Tempest in a tearoom over plan to market Jane Austen beverages

Charles Davis writes "The UK Telegraph reports on an attempt to use Jane Austen as a marketing tool. It's not so much Pride and Prejudice as Pride and PG Tips. A row has broken out over plans to market a range of "Jane Austen teas and coffees" in a move
that the author's admirers claim is an offensive
exploitation of her name.
Julian Abraham, the proprietor of the Sally Lunn's
most famous works, will register a Jane Austen Office. The trademark will be the first time that the name of Austen, whose novels are famous for their depictions of genteel English country life, has been used to promote consumable products.
Mr Abraham says that his intention is to benefit
Austen fans by allowing them to sample what he
claims will be distinctively 19th century-flavoured drinks. Literary enthusiasts and academics have, however, expressed concern that the author's image will be tarnished by the "needless commercialisation" of her name"


Don Novello's a man of many words

Here's An Interesting SFGate Piece on Don Novello (a.k.a. Father Guido Sarducci) and the strong collegiality and enthusiasm among writers that often leads to collaboration in the bay area these days.
Litquake being a prime example.


New writing prize aims to raise the quality of Christian fiction

The Christian Science Monitor has a Short Article on Paraclete, a Christian multimedia company, is offering a new award to encourage writers of Christian-themed literary fiction.

The 2004 Paraclete Fiction Contest, open to new and emerging novel writers as yet unpublished by major houses, will be judged by Lief Enger, author of the widely acclaimed "Peace Like a River." Paraclete hopes the award will attract authors "writing thoughtfully about the landscape of faith." The publisher cites as examples Christian fiction writers like Mr. Enger, Ron Hansen ("Mariette in Ecstasy"), and Sue Monk Kidd ("The Secret Life of Bees"), as well as writers of books involving interfaith dialogue like Yann Martel ("Life of Pi") and Chaim Potok ("My Name is Asher Lev").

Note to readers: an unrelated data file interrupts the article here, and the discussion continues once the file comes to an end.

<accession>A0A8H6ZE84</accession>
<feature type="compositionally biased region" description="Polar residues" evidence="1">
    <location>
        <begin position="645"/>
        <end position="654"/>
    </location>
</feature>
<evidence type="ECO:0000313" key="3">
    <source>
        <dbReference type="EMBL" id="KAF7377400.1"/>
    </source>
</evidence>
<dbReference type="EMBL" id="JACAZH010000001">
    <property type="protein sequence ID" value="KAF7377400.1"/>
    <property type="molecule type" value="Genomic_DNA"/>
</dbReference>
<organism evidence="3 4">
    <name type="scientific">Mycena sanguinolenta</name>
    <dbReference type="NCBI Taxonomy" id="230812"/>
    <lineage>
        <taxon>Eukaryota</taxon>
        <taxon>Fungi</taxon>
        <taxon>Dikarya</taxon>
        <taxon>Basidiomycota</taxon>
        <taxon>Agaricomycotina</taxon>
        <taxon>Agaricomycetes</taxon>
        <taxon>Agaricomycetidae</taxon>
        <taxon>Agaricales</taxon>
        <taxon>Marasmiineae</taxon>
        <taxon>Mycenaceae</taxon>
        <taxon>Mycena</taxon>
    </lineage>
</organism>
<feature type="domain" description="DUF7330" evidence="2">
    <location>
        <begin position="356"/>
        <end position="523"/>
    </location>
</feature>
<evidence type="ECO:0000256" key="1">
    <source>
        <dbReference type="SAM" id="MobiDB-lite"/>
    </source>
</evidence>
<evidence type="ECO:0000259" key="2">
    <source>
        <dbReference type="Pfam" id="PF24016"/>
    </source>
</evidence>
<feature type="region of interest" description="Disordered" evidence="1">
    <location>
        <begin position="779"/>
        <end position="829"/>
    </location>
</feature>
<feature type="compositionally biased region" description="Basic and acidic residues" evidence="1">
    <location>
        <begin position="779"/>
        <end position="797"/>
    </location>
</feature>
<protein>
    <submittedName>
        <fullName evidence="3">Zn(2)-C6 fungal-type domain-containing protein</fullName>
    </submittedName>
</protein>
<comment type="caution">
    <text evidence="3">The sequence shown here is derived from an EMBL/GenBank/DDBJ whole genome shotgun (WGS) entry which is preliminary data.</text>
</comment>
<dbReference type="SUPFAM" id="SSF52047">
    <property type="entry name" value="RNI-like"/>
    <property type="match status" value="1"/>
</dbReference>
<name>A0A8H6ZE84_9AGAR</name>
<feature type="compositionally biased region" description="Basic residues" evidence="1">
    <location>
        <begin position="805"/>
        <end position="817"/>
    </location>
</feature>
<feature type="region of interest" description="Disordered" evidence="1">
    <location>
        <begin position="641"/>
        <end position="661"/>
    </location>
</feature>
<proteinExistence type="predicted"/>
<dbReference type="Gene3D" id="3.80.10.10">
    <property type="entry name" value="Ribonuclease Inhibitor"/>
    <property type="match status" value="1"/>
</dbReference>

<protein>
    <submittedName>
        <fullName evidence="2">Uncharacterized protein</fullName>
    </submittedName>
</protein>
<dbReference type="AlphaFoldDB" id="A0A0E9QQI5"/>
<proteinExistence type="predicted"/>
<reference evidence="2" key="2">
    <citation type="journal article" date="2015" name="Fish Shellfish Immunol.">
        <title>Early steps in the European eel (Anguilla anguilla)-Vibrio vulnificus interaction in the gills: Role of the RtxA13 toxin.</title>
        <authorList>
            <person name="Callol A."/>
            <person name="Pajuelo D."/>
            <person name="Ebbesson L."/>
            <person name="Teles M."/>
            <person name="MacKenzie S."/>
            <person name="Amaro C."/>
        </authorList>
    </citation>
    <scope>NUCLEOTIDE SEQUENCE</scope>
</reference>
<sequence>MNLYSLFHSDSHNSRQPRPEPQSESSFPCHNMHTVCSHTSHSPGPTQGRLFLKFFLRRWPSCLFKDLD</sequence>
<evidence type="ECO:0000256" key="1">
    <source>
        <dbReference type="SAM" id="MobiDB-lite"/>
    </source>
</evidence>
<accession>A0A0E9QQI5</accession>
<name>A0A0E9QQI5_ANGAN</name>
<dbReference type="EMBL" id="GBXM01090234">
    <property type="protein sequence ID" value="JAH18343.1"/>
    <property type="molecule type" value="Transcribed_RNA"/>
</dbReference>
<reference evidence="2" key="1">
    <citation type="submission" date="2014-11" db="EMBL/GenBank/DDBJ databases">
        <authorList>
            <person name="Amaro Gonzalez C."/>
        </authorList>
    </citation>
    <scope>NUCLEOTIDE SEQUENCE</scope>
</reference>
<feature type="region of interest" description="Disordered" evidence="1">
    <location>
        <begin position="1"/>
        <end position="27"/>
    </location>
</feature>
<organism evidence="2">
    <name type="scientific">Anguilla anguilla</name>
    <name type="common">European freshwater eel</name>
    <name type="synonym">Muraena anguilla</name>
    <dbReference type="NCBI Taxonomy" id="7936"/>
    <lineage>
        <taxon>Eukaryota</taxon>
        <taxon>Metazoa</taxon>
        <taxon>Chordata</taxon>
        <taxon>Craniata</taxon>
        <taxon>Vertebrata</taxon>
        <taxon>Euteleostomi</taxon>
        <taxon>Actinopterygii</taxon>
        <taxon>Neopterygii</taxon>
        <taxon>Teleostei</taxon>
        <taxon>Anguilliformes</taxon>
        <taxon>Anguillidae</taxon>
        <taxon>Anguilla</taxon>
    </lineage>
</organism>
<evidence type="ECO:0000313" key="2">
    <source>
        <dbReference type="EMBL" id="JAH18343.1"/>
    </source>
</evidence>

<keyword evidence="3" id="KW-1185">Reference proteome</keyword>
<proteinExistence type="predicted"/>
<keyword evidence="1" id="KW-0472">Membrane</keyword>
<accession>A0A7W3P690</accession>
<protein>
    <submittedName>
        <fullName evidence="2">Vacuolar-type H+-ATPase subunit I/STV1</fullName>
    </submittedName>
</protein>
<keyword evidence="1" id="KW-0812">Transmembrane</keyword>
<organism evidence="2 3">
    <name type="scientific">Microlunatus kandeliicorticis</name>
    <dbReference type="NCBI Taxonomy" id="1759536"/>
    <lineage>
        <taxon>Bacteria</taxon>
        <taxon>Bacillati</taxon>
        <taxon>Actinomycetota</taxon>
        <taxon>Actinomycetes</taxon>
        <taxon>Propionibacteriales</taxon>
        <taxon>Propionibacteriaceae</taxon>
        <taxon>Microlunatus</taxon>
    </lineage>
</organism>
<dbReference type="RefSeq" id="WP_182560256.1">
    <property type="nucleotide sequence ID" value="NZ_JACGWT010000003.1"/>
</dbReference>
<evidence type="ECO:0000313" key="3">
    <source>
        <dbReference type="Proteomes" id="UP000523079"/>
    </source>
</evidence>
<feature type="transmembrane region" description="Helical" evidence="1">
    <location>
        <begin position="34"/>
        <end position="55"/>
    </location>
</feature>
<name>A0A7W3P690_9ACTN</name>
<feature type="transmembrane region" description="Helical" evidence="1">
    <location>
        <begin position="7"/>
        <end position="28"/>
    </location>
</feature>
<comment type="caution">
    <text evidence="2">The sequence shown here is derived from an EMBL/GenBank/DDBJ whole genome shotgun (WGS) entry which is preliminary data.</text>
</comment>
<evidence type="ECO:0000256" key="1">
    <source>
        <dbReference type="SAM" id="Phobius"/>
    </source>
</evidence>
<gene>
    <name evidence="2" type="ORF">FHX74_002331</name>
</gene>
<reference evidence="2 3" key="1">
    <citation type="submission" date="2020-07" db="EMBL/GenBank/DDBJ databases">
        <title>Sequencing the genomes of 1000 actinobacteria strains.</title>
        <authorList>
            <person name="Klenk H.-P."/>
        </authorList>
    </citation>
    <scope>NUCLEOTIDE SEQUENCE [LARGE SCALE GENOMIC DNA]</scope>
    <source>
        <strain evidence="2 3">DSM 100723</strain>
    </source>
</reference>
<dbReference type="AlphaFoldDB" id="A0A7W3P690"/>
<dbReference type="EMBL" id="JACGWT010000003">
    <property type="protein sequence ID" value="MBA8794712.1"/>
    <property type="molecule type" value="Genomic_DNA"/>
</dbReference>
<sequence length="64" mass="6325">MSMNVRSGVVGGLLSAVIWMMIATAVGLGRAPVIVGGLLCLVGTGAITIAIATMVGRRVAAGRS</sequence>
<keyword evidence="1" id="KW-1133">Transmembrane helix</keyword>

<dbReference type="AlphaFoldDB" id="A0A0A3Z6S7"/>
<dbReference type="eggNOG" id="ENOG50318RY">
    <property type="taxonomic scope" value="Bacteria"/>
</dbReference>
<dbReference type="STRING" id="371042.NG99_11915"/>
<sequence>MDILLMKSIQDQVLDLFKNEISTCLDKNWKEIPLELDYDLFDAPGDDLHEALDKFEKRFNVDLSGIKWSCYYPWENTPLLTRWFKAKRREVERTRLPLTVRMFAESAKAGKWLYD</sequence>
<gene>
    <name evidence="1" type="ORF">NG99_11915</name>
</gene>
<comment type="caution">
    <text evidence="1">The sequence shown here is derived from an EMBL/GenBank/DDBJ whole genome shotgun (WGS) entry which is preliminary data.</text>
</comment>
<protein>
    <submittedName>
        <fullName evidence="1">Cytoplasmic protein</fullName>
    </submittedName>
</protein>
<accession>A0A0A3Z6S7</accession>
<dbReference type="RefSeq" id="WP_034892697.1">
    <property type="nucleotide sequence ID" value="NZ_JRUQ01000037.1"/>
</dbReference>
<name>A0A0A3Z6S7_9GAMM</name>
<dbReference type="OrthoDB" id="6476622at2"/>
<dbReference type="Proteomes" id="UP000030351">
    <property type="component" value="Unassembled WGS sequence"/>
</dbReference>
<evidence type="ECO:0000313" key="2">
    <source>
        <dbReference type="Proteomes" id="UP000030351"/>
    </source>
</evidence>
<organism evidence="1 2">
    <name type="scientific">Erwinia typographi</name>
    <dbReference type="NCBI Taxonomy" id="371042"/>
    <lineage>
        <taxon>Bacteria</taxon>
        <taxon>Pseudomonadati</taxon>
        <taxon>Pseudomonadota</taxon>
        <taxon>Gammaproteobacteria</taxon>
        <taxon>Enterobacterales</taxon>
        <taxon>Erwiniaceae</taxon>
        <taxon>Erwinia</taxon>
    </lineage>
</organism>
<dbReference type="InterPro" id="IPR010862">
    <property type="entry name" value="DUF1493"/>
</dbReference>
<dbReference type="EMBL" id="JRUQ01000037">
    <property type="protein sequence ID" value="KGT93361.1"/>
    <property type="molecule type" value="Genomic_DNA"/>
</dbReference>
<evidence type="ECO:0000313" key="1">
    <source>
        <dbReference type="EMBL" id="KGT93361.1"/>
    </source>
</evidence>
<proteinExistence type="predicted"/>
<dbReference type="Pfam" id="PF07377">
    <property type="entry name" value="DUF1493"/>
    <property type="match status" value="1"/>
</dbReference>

Madonna's kids' book lands with a thud

The Toronto Star Says Some buyers of the book have already posted reviews on Madonna fan Benjamin Davis of London gave the book five stars while U.S. poster Michael E. Walker gave it only one, saying "Please do not purchase this. It is totally unacceptable. This is just her way of cashing in on motherhood."
San Francisco Chronicle is slightly less forgiving, Madonna's kids' book lands with a thud says it yields an extremely personal, almost confessional glimpse into the author's raw feelings. Unfortunately, those feelings bespeak a persecution complex so narcissistic that she ought rather have paid readers $100 an hour than charged them 50 cents a page.


Letters reveal romance of 'Great Gatsby' author

Charles Davis writes "A diary and letters written by the debutante regarded as F Scott Fitzgerald's first love have been donated to
Princeton University.
The writings were given by descendants of Ginevra King, often viewed as the model for such characters as
Rosalind Connage and Isabelle Borge in This Side of Paradise and Daisy Buchanan in The Great Gatsby.

Don Skemer, curator of manuscripts at the Princeton University Library, said: "For Fitzgerald, she was more of
an archetype: the representation of the wealthy, cool, aloof woman who was key to the American dream."
More at
The Independent"


King honored with National Book Award